Senators Raise Concerns On Trump's Unsecured Android Phone

U.S. Senators Tom Carper and Claire McCaskill recently raised concerns about the fact that President Trump is reportedly still using an unsecured Android smartphone made by Samsung. The two democratic Senators and members of the Homeland Security Committee wrote a comprehensive letter detailing their concerns to Secretary of Defense Jim Mattis. In their three-page letter sent on February 9, Carper and McCaskill explained how they're worried about recent reports that President Trump isn't using a secure phone like it was previously believed, adding that such state of affairs is a huge national security risk. Furthermore, the Senators also reflected on reports that the current U.S. President is using his Samsung-made phone to access Twitter by saying that his tweets are considered records by the National Archives and Records Administration. As such, Trump's tweets must be preserved for historic purposes, the Senators said. Given how an ordinary phone like the one Trump is reportedly using wasn't designed to maintain a record of everything that's been said using it, Trump's tweeting isn't in line with the Presidential Records Act, the letter says.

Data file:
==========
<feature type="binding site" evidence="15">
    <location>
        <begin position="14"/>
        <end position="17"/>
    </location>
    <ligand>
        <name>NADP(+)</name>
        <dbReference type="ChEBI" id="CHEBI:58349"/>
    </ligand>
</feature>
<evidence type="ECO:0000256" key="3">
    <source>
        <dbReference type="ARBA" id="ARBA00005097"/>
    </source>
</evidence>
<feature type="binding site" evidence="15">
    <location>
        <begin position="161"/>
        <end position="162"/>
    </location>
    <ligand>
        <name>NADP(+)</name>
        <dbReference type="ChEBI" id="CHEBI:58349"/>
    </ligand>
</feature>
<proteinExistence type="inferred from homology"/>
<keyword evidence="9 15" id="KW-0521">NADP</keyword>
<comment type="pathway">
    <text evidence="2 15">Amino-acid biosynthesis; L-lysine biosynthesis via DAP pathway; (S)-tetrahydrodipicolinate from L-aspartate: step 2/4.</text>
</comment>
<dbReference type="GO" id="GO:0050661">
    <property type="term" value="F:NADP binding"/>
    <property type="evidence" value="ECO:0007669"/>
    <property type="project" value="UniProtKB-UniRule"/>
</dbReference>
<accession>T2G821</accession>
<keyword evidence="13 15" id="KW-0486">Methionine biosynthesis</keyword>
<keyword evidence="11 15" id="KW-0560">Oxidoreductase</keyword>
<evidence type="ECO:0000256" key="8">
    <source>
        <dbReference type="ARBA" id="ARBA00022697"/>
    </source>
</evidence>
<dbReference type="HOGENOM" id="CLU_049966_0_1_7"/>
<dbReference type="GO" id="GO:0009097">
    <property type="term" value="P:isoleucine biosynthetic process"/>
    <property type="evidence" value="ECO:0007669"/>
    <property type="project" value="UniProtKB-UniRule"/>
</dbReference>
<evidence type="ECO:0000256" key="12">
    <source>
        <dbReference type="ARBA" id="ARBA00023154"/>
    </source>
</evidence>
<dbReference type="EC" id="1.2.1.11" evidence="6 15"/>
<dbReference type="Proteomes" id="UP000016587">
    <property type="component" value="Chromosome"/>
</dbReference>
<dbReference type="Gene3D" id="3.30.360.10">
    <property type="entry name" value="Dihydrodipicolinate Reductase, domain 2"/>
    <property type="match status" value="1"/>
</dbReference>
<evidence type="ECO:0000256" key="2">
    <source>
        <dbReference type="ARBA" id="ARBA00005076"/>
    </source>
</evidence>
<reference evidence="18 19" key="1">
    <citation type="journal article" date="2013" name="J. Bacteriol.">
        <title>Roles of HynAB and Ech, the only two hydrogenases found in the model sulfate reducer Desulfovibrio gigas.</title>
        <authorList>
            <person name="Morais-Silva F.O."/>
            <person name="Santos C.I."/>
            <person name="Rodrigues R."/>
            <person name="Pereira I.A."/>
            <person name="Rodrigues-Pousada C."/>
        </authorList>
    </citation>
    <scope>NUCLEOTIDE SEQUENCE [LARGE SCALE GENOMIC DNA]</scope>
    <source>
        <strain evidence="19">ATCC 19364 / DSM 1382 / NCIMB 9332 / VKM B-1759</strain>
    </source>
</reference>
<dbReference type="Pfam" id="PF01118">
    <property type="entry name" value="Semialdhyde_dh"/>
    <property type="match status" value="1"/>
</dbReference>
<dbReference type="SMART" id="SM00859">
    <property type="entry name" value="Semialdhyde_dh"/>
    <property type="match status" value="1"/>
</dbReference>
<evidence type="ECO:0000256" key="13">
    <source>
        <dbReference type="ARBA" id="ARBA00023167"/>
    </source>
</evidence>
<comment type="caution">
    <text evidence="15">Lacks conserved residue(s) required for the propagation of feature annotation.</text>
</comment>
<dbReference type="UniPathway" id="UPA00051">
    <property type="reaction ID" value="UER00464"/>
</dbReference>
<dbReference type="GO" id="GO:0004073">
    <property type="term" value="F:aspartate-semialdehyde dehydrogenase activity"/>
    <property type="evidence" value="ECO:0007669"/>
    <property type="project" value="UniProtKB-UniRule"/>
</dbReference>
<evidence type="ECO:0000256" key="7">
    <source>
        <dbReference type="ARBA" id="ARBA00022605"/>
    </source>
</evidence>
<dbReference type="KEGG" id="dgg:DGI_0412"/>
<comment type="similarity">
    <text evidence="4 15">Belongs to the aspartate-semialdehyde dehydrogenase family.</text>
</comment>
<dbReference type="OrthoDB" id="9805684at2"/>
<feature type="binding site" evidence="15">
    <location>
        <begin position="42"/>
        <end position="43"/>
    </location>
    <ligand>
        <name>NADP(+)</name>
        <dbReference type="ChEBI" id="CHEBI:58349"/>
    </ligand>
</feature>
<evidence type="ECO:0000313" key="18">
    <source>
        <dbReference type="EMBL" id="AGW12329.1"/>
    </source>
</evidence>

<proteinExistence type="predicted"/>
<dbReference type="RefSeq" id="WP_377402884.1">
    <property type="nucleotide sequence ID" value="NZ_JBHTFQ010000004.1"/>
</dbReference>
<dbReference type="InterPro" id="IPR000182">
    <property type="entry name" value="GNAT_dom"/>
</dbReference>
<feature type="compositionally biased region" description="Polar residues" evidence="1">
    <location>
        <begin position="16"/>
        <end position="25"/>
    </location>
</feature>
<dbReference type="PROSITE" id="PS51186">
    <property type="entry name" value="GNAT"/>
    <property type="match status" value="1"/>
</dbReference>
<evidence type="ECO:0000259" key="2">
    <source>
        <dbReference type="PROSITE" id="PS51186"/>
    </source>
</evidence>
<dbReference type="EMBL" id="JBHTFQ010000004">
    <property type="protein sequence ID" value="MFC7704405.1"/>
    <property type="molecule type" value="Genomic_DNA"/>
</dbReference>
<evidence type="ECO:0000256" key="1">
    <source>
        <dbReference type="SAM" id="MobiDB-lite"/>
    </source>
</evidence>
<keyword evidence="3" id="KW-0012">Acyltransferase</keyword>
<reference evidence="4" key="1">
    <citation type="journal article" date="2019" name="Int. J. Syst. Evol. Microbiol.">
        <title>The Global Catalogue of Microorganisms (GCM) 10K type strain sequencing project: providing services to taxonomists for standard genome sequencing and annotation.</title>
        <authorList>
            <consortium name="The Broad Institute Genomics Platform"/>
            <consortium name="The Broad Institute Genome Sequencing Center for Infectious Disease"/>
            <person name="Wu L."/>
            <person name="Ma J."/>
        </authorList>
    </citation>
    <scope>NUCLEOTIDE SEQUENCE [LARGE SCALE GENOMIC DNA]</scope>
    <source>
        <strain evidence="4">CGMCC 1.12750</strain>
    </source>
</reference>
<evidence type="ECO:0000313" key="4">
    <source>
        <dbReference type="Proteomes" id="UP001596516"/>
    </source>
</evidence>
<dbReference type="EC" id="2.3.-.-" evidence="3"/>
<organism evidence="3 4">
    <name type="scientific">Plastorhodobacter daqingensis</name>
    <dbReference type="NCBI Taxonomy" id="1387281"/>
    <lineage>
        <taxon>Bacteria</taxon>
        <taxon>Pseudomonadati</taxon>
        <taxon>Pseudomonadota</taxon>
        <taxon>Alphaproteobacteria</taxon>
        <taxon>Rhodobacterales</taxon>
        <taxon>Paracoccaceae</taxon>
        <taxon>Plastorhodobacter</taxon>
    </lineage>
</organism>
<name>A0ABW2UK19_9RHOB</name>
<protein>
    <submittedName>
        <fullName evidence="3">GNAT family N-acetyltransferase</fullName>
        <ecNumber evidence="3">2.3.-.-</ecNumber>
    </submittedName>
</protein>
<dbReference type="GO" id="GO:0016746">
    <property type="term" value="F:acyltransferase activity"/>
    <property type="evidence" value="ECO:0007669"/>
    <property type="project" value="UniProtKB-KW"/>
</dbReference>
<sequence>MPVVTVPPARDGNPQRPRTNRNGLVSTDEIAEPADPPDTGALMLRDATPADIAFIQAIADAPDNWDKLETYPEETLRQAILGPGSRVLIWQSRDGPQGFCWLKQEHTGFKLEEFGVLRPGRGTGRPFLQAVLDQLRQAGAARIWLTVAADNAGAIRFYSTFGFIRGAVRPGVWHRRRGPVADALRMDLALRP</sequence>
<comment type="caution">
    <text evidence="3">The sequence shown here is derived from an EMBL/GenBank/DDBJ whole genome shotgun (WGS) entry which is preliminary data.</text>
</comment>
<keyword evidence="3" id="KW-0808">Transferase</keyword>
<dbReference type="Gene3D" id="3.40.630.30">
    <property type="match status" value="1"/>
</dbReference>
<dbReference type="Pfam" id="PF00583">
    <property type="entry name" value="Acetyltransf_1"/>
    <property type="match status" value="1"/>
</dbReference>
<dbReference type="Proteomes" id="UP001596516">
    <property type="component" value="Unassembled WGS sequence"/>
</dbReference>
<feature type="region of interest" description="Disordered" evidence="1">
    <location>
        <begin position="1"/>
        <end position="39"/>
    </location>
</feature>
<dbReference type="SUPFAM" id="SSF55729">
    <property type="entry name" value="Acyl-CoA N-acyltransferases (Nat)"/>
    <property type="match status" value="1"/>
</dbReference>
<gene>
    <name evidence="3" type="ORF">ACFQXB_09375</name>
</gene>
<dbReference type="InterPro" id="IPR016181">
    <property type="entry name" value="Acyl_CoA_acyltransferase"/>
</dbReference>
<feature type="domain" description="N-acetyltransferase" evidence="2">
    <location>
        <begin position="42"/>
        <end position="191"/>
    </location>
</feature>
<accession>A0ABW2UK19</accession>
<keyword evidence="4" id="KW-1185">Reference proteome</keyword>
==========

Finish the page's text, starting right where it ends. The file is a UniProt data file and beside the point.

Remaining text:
Carper and McCaskill gave Mattis a month to respond to their concerns, meaning the current Secretary of Defense is supposed to address their letter until March 9. However, it wasn't until this Monday that Carper revealed the contents of the letter on Twitter. Former President Obama reportedly used a heavily modified version of the BlackBerry 8830 which was subsequently replaced by a customized variant of the Samsung Galaxy S4. However, neither device was able to access Twitter, which is what allegedly makes Trump reluctant to start using a phone issued by the U.S. government. On the other hand, Trump may not be tweeting by himself seeing how he once said he dictates his tweets to his executive assistant who posts them for him.

Regardless, President Trump's reported use of an unsecured Android smartphone continues to raise concerns among the U.S. politicians and agencies. If Trump truly refused to use a government-issue smartphone, that turn of developments would be unprecedented in modern American history. It remains to be seen whether the current U.S. President will publicly address these concerns in the future.

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About the Author

Dominik Bosnjak

Senior Writer
Dominik started at AndroidHeadlines in 2016. He’s approaching his first full decade in the media industry, with his background being primarily in technology, gaming, and entertainment. These days, his focus is more on the political side of the tech game, as well as data privacy issues, with him looking at both of those through the prism of Android. Contact him at [email protected]